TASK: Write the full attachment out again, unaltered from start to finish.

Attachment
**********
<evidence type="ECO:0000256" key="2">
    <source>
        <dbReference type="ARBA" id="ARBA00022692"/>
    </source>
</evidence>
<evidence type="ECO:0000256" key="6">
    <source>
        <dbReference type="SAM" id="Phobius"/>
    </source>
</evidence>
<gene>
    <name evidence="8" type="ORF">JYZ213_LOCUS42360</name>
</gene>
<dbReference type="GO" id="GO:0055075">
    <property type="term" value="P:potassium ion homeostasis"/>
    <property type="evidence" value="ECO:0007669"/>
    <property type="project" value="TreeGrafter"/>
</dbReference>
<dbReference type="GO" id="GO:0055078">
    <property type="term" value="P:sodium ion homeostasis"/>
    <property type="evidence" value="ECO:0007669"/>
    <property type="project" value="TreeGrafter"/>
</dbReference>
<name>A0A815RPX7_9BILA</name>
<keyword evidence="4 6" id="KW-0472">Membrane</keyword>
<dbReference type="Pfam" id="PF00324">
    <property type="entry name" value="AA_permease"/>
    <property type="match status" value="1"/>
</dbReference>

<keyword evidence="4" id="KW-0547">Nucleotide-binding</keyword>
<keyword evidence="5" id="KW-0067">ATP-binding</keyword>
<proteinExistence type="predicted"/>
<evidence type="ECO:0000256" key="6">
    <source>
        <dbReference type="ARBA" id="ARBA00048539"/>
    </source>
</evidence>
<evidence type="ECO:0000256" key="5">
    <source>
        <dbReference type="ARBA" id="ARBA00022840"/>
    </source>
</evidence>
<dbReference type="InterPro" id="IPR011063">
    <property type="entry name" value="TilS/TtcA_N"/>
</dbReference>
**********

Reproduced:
<evidence type="ECO:0000256" key="2">
    <source>
        <dbReference type="ARBA" id="ARBA00022692"/>
    </source>
</evidence>
<evidence type="ECO:0000256" key="6">
    <source>
        <dbReference type="SAM" id="Phobius"/>
    </source>
</evidence>
<gene>
    <name evidence="8" type="ORF">JYZ213_LOCUS42360</name>
</gene>
<dbReference type="GO" id="GO:0055075">
    <property type="term" value="P:potassium ion homeostasis"/>
    <property type="evidence" value="ECO:0007669"/>
    <property type="project" value="TreeGrafter"/>
</dbReference>
<dbReference type="GO" id="GO:0055078">
    <property type="term" value="P:sodium ion homeostasis"/>
    <property type="evidence" value="ECO:0007669"/>
    <property type="project" value="TreeGrafter"/>
</dbReference>
<name>A0A815RPX7_9BILA</name>
<keyword evidence="4 6" id="KW-0472">Membrane</keyword>
<dbReference type="Pfam" id="PF00324">
    <property type="entry name" value="AA_permease"/>
    <property type="match status" value="1"/>
</dbReference>

<keyword evidence="4" id="KW-0547">Nucleotide-binding</keyword>
<keyword evidence="5" id="KW-0067">ATP-binding</keyword>
<proteinExistence type="predicted"/>
<evidence type="ECO:0000256" key="6">
    <source>
        <dbReference type="ARBA" id="ARBA00048539"/>
    </source>
</evidence>
<evidence type="ECO:0000256" key="5">
    <source>
        <dbReference type="ARBA" id="ARBA00022840"/>
    </source>
</evidence>
<dbReference type="InterPro" id="IPR011063">
    <property type="entry name" value="TilS/TtcA_N"/>
</dbReference>